'Coltrane had a sound that I hadn't heard before. That's what attracted me to his music first,' says Tyner, speaking by phone from his home in New York City. 'Then I first started getting into, well -- I always liked what he played, but when I got past the sound, I said, 'Gee whiz. I'm actually onstage with him!' It was just great.
'He was a great person to play music for, and he would set an example. He was so diligent. I'll give you an example. I went to San Francisco with John to the Jazz Workshop, and I hadn't seen him in the morning. I went to his door, and he came to the door already dressed, with a saxophone on the bed. He had been practicing all night. He'd probably fallen asleep practicing. He told me one time he had a dream about Charlie Parker, and Bird told him he was doing the right thing -- you can't argue with that, living up to Bird's exhortations.'
Jazz fans realized right away that the John Coltrane Quartet was special. 'People recognize that there was a highly developed spiritual element in that band,' Tyner says, 'but the thing that made it what it was was the fact that we had a caring for each other, and we really respected John, so we had respect and real love for each other as brothers.'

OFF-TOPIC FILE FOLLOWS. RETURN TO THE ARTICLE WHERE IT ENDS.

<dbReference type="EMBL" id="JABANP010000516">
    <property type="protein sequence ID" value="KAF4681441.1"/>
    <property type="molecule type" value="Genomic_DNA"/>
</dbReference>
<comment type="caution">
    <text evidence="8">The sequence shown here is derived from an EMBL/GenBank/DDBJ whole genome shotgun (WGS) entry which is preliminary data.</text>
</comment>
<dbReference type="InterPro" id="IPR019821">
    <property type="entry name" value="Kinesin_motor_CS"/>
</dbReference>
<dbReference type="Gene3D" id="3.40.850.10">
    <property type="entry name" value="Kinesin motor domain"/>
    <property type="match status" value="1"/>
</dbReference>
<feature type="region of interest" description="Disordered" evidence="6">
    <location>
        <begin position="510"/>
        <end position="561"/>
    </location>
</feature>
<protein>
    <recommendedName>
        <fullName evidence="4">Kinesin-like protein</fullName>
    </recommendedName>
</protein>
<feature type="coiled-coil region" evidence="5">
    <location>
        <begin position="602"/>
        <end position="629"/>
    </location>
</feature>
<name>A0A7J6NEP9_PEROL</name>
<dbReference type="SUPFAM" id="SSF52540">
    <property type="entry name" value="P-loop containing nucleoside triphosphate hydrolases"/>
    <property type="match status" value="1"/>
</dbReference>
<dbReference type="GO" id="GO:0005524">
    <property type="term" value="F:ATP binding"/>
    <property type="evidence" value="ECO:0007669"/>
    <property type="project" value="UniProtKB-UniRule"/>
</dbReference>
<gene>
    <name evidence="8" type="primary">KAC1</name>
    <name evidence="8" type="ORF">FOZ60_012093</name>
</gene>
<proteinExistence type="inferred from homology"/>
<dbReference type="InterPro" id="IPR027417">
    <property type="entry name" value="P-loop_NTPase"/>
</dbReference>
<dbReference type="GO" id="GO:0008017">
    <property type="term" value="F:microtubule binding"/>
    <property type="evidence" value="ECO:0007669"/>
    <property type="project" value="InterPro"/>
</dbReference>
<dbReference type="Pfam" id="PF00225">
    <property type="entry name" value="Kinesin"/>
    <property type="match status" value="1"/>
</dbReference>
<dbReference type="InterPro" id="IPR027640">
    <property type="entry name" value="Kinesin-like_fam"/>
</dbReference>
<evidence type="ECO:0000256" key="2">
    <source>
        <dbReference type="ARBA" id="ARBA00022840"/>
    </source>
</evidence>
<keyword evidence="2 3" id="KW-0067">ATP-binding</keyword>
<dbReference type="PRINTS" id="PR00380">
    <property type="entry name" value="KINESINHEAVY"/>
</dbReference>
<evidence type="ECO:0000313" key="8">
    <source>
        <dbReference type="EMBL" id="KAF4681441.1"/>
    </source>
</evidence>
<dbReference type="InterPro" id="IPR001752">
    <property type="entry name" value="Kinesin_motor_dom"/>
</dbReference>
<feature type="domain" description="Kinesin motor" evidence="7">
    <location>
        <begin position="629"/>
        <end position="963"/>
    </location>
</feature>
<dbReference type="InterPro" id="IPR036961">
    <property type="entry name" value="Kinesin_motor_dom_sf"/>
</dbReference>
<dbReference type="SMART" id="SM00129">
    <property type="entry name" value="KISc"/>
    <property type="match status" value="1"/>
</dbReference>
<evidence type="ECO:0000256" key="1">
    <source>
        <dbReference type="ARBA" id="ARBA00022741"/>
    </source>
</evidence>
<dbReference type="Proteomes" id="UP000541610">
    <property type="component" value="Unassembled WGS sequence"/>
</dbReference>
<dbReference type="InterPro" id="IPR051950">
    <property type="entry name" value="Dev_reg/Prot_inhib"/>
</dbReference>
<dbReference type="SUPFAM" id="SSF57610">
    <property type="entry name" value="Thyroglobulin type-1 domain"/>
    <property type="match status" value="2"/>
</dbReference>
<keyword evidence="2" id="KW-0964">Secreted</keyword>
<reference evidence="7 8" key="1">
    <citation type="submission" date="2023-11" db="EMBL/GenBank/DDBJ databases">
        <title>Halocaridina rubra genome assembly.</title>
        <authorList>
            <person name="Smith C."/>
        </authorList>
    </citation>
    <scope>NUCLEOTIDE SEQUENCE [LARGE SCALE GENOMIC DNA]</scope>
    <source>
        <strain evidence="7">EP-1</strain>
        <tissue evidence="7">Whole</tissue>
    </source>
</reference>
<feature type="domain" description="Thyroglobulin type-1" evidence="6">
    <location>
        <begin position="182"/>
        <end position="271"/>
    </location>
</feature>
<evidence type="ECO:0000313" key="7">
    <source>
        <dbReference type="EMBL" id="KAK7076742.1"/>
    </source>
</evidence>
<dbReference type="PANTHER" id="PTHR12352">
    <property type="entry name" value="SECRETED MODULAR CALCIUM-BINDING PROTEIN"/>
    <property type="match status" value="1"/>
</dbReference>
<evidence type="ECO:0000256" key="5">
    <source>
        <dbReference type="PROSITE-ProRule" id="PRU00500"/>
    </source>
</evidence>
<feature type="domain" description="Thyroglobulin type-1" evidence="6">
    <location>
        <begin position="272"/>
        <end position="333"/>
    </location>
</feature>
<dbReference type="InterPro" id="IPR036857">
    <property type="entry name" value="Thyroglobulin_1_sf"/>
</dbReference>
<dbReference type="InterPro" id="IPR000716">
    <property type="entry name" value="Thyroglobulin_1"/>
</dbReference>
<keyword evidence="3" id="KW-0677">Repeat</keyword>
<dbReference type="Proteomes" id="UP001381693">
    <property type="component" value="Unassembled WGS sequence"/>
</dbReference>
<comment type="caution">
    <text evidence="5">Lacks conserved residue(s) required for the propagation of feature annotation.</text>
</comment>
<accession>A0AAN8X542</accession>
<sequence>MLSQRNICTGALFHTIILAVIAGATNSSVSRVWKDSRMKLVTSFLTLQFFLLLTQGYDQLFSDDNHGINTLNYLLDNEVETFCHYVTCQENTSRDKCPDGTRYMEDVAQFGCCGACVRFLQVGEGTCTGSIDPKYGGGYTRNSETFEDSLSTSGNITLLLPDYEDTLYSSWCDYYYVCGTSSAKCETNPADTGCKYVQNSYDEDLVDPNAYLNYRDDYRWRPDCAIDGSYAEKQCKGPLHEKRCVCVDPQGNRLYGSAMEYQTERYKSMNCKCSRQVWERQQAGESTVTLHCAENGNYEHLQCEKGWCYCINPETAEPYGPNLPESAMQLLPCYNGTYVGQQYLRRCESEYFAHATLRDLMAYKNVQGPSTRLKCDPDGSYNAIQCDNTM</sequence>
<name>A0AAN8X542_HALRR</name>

According to Tyner, Coltrane was a spiritual man, but his faith did not overwhelm his personality. 'He was never putting himself on a pedestal. He was too humble for that. His grandfather was a minister, so he had a deep appreciation about that, and his attitude -- he was very grateful for what he had been given. "He was very humble; I didn't see any arrogance in him at all. He wasn't trying to be Mr. This or Mr. That or Mr. Spiritual. He had that naturally, but he didn't talk about it. His mother played piano in church, and he had a religious background. He had such a human quality to him."